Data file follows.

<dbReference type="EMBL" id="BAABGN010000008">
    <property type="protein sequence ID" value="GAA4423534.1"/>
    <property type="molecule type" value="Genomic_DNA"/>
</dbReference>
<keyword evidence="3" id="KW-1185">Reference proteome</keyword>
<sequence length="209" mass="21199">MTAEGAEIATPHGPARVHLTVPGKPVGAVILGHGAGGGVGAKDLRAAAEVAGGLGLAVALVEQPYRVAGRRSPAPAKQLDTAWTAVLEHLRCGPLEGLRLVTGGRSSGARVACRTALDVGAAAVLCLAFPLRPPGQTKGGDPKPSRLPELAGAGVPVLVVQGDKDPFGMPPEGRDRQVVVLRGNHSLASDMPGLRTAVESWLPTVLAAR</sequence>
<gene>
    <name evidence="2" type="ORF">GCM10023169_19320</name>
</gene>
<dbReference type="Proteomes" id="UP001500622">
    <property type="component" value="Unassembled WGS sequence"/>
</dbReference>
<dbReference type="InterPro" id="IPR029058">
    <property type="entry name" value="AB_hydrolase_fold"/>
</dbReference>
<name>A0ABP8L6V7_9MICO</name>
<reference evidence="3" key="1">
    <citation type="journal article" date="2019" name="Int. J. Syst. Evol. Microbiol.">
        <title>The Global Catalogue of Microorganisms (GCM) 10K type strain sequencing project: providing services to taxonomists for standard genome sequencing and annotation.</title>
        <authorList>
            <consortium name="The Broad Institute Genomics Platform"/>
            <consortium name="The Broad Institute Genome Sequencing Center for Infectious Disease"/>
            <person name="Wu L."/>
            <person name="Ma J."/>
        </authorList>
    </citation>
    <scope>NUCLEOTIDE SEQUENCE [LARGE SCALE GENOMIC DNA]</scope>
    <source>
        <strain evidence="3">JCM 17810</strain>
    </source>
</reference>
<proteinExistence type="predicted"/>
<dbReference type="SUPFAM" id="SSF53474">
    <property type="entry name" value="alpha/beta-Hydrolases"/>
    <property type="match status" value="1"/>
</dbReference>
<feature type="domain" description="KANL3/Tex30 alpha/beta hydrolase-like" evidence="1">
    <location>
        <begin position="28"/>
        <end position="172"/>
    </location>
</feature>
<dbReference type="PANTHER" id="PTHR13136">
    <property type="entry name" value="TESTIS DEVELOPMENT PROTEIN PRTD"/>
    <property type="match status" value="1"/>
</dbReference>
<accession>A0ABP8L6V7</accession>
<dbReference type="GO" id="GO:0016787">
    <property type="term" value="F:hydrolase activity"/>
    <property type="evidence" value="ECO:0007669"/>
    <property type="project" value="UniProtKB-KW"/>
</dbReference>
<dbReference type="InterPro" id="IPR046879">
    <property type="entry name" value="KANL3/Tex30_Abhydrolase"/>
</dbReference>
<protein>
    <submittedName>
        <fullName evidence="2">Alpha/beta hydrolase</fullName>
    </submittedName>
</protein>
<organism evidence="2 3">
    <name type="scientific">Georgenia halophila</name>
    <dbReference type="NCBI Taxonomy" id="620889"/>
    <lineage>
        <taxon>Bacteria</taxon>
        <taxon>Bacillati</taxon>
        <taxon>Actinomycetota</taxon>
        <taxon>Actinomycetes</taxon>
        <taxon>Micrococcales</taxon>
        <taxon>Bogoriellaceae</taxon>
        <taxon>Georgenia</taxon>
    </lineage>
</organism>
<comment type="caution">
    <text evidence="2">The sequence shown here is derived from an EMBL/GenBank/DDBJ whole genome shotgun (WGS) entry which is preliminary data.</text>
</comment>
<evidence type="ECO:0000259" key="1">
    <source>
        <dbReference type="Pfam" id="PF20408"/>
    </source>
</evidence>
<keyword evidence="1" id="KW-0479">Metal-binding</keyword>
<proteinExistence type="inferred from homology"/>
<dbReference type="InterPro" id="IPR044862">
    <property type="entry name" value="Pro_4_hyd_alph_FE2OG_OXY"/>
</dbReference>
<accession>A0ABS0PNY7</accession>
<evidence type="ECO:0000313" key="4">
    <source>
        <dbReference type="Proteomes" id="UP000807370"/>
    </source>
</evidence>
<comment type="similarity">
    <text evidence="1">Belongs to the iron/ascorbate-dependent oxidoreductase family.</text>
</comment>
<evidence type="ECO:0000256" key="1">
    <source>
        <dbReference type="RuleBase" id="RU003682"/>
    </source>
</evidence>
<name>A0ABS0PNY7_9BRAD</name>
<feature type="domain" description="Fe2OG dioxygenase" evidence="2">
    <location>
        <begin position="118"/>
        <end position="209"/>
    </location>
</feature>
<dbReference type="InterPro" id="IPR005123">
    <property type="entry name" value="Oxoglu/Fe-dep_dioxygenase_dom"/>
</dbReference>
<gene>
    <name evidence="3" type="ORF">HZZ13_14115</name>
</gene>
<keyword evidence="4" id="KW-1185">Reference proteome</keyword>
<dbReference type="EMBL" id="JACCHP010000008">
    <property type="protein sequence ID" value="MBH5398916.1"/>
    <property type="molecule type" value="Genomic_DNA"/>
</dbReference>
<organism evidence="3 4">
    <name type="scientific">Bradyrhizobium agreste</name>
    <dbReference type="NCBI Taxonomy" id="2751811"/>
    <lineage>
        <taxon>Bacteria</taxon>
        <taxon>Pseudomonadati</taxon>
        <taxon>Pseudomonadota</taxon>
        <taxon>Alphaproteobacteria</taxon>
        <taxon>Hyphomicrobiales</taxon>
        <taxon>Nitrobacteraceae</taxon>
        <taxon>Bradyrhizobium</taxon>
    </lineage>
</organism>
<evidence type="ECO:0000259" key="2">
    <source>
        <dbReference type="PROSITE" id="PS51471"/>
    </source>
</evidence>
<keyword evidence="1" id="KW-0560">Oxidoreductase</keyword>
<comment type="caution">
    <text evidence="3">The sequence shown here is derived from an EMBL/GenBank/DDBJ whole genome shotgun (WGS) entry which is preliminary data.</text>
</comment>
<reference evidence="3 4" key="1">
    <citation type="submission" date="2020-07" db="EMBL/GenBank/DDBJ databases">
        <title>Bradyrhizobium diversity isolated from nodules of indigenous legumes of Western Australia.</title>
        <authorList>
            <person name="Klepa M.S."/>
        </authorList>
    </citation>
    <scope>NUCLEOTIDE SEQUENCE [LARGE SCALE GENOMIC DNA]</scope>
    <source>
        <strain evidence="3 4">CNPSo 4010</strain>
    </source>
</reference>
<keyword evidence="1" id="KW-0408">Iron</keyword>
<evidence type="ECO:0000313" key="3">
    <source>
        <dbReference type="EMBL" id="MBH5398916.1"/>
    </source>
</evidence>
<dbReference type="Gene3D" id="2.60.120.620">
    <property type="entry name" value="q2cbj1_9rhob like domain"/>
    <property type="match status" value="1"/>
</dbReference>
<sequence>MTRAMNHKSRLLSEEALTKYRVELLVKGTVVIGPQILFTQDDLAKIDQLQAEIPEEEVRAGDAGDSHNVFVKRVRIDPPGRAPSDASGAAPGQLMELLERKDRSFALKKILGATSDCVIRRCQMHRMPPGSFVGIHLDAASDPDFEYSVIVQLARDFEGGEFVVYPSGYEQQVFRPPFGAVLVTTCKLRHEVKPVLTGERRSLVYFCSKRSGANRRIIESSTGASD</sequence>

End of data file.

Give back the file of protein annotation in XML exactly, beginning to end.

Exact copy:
<dbReference type="EMBL" id="BAABGN010000008">
    <property type="protein sequence ID" value="GAA4423534.1"/>
    <property type="molecule type" value="Genomic_DNA"/>
</dbReference>
<keyword evidence="3" id="KW-1185">Reference proteome</keyword>
<sequence length="209" mass="21199">MTAEGAEIATPHGPARVHLTVPGKPVGAVILGHGAGGGVGAKDLRAAAEVAGGLGLAVALVEQPYRVAGRRSPAPAKQLDTAWTAVLEHLRCGPLEGLRLVTGGRSSGARVACRTALDVGAAAVLCLAFPLRPPGQTKGGDPKPSRLPELAGAGVPVLVVQGDKDPFGMPPEGRDRQVVVLRGNHSLASDMPGLRTAVESWLPTVLAAR</sequence>
<gene>
    <name evidence="2" type="ORF">GCM10023169_19320</name>
</gene>
<dbReference type="Proteomes" id="UP001500622">
    <property type="component" value="Unassembled WGS sequence"/>
</dbReference>
<dbReference type="InterPro" id="IPR029058">
    <property type="entry name" value="AB_hydrolase_fold"/>
</dbReference>
<name>A0ABP8L6V7_9MICO</name>
<reference evidence="3" key="1">
    <citation type="journal article" date="2019" name="Int. J. Syst. Evol. Microbiol.">
        <title>The Global Catalogue of Microorganisms (GCM) 10K type strain sequencing project: providing services to taxonomists for standard genome sequencing and annotation.</title>
        <authorList>
            <consortium name="The Broad Institute Genomics Platform"/>
            <consortium name="The Broad Institute Genome Sequencing Center for Infectious Disease"/>
            <person name="Wu L."/>
            <person name="Ma J."/>
        </authorList>
    </citation>
    <scope>NUCLEOTIDE SEQUENCE [LARGE SCALE GENOMIC DNA]</scope>
    <source>
        <strain evidence="3">JCM 17810</strain>
    </source>
</reference>
<proteinExistence type="predicted"/>
<dbReference type="SUPFAM" id="SSF53474">
    <property type="entry name" value="alpha/beta-Hydrolases"/>
    <property type="match status" value="1"/>
</dbReference>
<feature type="domain" description="KANL3/Tex30 alpha/beta hydrolase-like" evidence="1">
    <location>
        <begin position="28"/>
        <end position="172"/>
    </location>
</feature>
<dbReference type="PANTHER" id="PTHR13136">
    <property type="entry name" value="TESTIS DEVELOPMENT PROTEIN PRTD"/>
    <property type="match status" value="1"/>
</dbReference>
<accession>A0ABP8L6V7</accession>
<dbReference type="GO" id="GO:0016787">
    <property type="term" value="F:hydrolase activity"/>
    <property type="evidence" value="ECO:0007669"/>
    <property type="project" value="UniProtKB-KW"/>
</dbReference>
<dbReference type="InterPro" id="IPR046879">
    <property type="entry name" value="KANL3/Tex30_Abhydrolase"/>
</dbReference>
<protein>
    <submittedName>
        <fullName evidence="2">Alpha/beta hydrolase</fullName>
    </submittedName>
</protein>
<organism evidence="2 3">
    <name type="scientific">Georgenia halophila</name>
    <dbReference type="NCBI Taxonomy" id="620889"/>
    <lineage>
        <taxon>Bacteria</taxon>
        <taxon>Bacillati</taxon>
        <taxon>Actinomycetota</taxon>
        <taxon>Actinomycetes</taxon>
        <taxon>Micrococcales</taxon>
        <taxon>Bogoriellaceae</taxon>
        <taxon>Georgenia</taxon>
    </lineage>
</organism>
<comment type="caution">
    <text evidence="2">The sequence shown here is derived from an EMBL/GenBank/DDBJ whole genome shotgun (WGS) entry which is preliminary data.</text>
</comment>
<evidence type="ECO:0000259" key="1">
    <source>
        <dbReference type="Pfam" id="PF20408"/>
    </source>
</evidence>
<keyword evidence="1" id="KW-0479">Metal-binding</keyword>
<proteinExistence type="inferred from homology"/>
<dbReference type="InterPro" id="IPR044862">
    <property type="entry name" value="Pro_4_hyd_alph_FE2OG_OXY"/>
</dbReference>
<accession>A0ABS0PNY7</accession>
<evidence type="ECO:0000313" key="4">
    <source>
        <dbReference type="Proteomes" id="UP000807370"/>
    </source>
</evidence>
<comment type="similarity">
    <text evidence="1">Belongs to the iron/ascorbate-dependent oxidoreductase family.</text>
</comment>
<evidence type="ECO:0000256" key="1">
    <source>
        <dbReference type="RuleBase" id="RU003682"/>
    </source>
</evidence>
<name>A0ABS0PNY7_9BRAD</name>
<feature type="domain" description="Fe2OG dioxygenase" evidence="2">
    <location>
        <begin position="118"/>
        <end position="209"/>
    </location>
</feature>
<dbReference type="InterPro" id="IPR005123">
    <property type="entry name" value="Oxoglu/Fe-dep_dioxygenase_dom"/>
</dbReference>
<gene>
    <name evidence="3" type="ORF">HZZ13_14115</name>
</gene>
<keyword evidence="4" id="KW-1185">Reference proteome</keyword>
<dbReference type="EMBL" id="JACCHP010000008">
    <property type="protein sequence ID" value="MBH5398916.1"/>
    <property type="molecule type" value="Genomic_DNA"/>
</dbReference>
<organism evidence="3 4">
    <name type="scientific">Bradyrhizobium agreste</name>
    <dbReference type="NCBI Taxonomy" id="2751811"/>
    <lineage>
        <taxon>Bacteria</taxon>
        <taxon>Pseudomonadati</taxon>
        <taxon>Pseudomonadota</taxon>
        <taxon>Alphaproteobacteria</taxon>
        <taxon>Hyphomicrobiales</taxon>
        <taxon>Nitrobacteraceae</taxon>
        <taxon>Bradyrhizobium</taxon>
    </lineage>
</organism>
<evidence type="ECO:0000259" key="2">
    <source>
        <dbReference type="PROSITE" id="PS51471"/>
    </source>
</evidence>
<keyword evidence="1" id="KW-0560">Oxidoreductase</keyword>
<comment type="caution">
    <text evidence="3">The sequence shown here is derived from an EMBL/GenBank/DDBJ whole genome shotgun (WGS) entry which is preliminary data.</text>
</comment>
<reference evidence="3 4" key="1">
    <citation type="submission" date="2020-07" db="EMBL/GenBank/DDBJ databases">
        <title>Bradyrhizobium diversity isolated from nodules of indigenous legumes of Western Australia.</title>
        <authorList>
            <person name="Klepa M.S."/>
        </authorList>
    </citation>
    <scope>NUCLEOTIDE SEQUENCE [LARGE SCALE GENOMIC DNA]</scope>
    <source>
        <strain evidence="3 4">CNPSo 4010</strain>
    </source>
</reference>
<keyword evidence="1" id="KW-0408">Iron</keyword>
<evidence type="ECO:0000313" key="3">
    <source>
        <dbReference type="EMBL" id="MBH5398916.1"/>
    </source>
</evidence>
<dbReference type="Gene3D" id="2.60.120.620">
    <property type="entry name" value="q2cbj1_9rhob like domain"/>
    <property type="match status" value="1"/>
</dbReference>
<sequence>MTRAMNHKSRLLSEEALTKYRVELLVKGTVVIGPQILFTQDDLAKIDQLQAEIPEEEVRAGDAGDSHNVFVKRVRIDPPGRAPSDASGAAPGQLMELLERKDRSFALKKILGATSDCVIRRCQMHRMPPGSFVGIHLDAASDPDFEYSVIVQLARDFEGGEFVVYPSGYEQQVFRPPFGAVLVTTCKLRHEVKPVLTGERRSLVYFCSKRSGANRRIIESSTGASD</sequence>